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“13 Ze gingen terug en vertelden het aan de anderen; maar ook zij werden niet geloofd. 14 Ten slotte verscheen hij aan de elf terwijl ze aan het eten waren, en hij verweet hun hun ongeloof en halsstarrigheid, omdat ze geen geloof hadden geschonken aan degenen die hem hadden gezien nadat hij uit de dood was opgewekt.” (Markus 16:13-14 NBV)

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“3 Het belangrijkste dat ik u heb doorgegeven, heb ik op mijn beurt ook weer ontvangen: dat Christus voor onze zonden is gestorven, zoals in de Schriften staat, 4 dat hij is begraven en op de derde dag is opgewekt, zoals in de Schriften staat, 5 en dat hij is verschenen aan Kefas en vervolgens aan de twaalf leerlingen. 6 Daarna is hij verschenen aan meer dan vijfhonderd broeders en zusters tegelijk, van wie er enkelen gestorven zijn, maar de meesten nu nog leven.” (1 Corinthiërs 15:3-6 NBV)

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De broer van Jezus, Jakobus had ook eerst niet veel gevonden van zijn oudste broer en had ook eerst gespot met hem en zijn volgelingen. Maar na die bijzondere gebeurtenissen kon hij niet anders geloven dan in die wonderbaarlijke onverklaarbare gebeurtenissen.

“Ook zijn broers geloofden namelijk niet in hem.” (Johannes 7:5 NBV)

Jakobus kwam ook tot de overtuiging dat zijn broer de gezondene van God was, die de enige weg tot de Almachtige God was voor alle mensen. (Johannes 14:6) De geschiedschrijver Josephus noteerde in zijn boeken dat ook dit lid van de familie uit de stam van koning David de dood door mensen aangebracht moest ondergaan. Op bevel van Anais, de hogepriester werd hij gestenigd, omdat hij bleef verkondigen dat Jezus de zoon van God was die opgestaan was uit de dood. Indien dat niet de waarheid was, wie zou er dan voor willen sterven na lange martelingen? En er werden velen gemarteld en er werden velen er toe verleid om in te gaan op een afkoopsom om te vertellen dat het niet waar was maar dat de volgelingen van Jezus het lichaam weg hadden genomen.

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Jezus had een bijzonder voorbeeldig leven geleid en wenste dat zijn volgelingen dat ook deden. Hij wenste ook dat niemand leugens zou vertellen en altijd het goede met de anderen zouden voor hebben. Hoe zou dan zulk een leugen te rijmen geweest zijn met het hoge zedelijke peil dat Jezus van hen verwachtte?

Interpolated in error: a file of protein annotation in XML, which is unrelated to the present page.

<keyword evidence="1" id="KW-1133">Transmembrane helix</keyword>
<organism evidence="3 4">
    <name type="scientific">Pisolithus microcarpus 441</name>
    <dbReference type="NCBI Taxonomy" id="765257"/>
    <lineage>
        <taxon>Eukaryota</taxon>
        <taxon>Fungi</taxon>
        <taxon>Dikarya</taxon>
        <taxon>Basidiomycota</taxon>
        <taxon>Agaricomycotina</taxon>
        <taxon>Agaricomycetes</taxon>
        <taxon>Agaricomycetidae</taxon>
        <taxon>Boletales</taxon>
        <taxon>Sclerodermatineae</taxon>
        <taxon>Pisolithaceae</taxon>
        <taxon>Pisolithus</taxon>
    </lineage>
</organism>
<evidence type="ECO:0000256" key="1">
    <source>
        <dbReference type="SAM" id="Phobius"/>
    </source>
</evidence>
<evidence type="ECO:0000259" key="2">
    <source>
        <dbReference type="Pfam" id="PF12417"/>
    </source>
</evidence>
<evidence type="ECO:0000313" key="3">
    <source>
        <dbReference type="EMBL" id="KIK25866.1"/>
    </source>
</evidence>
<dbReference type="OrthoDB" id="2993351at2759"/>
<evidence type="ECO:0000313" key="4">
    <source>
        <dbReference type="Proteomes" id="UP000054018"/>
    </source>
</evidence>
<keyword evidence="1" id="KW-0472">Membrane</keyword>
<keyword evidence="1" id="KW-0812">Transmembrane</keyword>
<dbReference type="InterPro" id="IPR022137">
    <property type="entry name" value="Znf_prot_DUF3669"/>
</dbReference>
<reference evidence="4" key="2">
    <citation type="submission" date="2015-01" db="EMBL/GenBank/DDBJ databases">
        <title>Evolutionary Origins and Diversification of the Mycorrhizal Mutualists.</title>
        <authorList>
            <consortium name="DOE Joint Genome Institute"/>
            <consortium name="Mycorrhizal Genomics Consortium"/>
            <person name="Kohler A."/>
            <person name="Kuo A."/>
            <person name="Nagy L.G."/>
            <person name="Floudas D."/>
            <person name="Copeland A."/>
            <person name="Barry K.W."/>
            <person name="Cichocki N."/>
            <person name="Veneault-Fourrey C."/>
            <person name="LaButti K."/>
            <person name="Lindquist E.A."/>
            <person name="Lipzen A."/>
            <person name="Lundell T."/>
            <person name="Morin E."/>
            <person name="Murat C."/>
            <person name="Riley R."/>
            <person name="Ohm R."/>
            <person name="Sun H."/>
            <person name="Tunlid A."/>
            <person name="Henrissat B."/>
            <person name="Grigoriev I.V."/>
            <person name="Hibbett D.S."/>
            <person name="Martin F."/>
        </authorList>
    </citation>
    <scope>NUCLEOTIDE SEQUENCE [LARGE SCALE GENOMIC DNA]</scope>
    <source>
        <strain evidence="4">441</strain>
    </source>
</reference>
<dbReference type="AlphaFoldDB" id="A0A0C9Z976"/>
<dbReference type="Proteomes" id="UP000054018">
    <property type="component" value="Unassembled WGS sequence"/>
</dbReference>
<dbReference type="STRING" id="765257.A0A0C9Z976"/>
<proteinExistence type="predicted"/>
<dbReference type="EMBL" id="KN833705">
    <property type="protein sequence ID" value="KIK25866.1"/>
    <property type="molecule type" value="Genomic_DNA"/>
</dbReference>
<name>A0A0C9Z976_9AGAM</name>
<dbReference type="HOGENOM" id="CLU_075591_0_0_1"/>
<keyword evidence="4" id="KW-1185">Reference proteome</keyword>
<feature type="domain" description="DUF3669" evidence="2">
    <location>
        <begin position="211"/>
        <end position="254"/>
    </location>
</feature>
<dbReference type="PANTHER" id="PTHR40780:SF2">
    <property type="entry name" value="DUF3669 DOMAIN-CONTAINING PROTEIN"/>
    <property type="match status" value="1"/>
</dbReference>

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Michael Green merkt over de opstanding op:

“Dat was het geloof dat verslagen volgelingen van een gekruisigde rabbi veranderde in moedige getuigen en martelaren van de jonge kerk”

Zonder zulk een echt wonder kan men onder grote martelingen niet echt stand houden en zou de gemeenschap van volgelingen van die erg gehate rabbi, niet zo snel hebben kunnen uitgroeien. De vele getuigen waren spreekbuizen, die indien zulke dingen niet zouden gebeurd zijn makkelijk en snel zouden terug gefloten zijn.

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“40 en riepen de apostelen weer binnen. Ze lieten hen geselen, bevalen hun de naam van Jezus niet meer te gebruiken en lieten hen vrij. 41 De apostelen verlieten het Sanhedrin, verheugd dat ze waardig bevonden waren deze vernedering te ondergaan omwille van de naam van Jezus. 42 Ze bleven dagelijks onderricht geven in de tempel of bij iemand thuis en gingen door met het verkondigen van het goede nieuws dat Jezus de messias is.” (Handelingen 5:40-42 NBV)

Eerst enorme ‘broekschijters’ waren zij nu enorm moedige mannen geworden, standvastig tot de dood toe. Velen bezegelden hun getuigenis met bloed. Simon Greenleaf (destijds hoogleraar in de rechten aan Harvard University), die er jarenlang een college over gaf hoe men een getuigenis moet ontzenuwen en bepalen of een getuige liegt of niet, kwam tot deze conclusie:

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“In de geschiedenis van de militaire oorlogvoering is haast geen voorbeeld te vinden van een dergelijke heldhaftige standvastigheid, lijdzaamheid en onverschrokken moed. Ze hadden alle reden om de grondslagen van hun geloof nauwkeurig te heroverwegen, evenals de bewijzen van de feiten en waarheden die zij verkondigden.” (Simon Greenleaf, an Examination of the Testimony of the Four Evangelists by the rules of Evidence Administered in the Courts of Justice)

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Lees ook:

  1. Dagelijkse schoonheid
  2. Jezus moest sterven
  3. Jezus is verrezen
  4. Christus is waarlijk opgestaan uit de dood
  5. Hoe zullen de doden weer levend gemaakt worden?
  6. Alles zal worden opgeslorpt door de overwinning van het goede
  7. Wederopstanding, ook van huisdieren
  8. De hoop op leven
  9. Opdracht tot getuigenis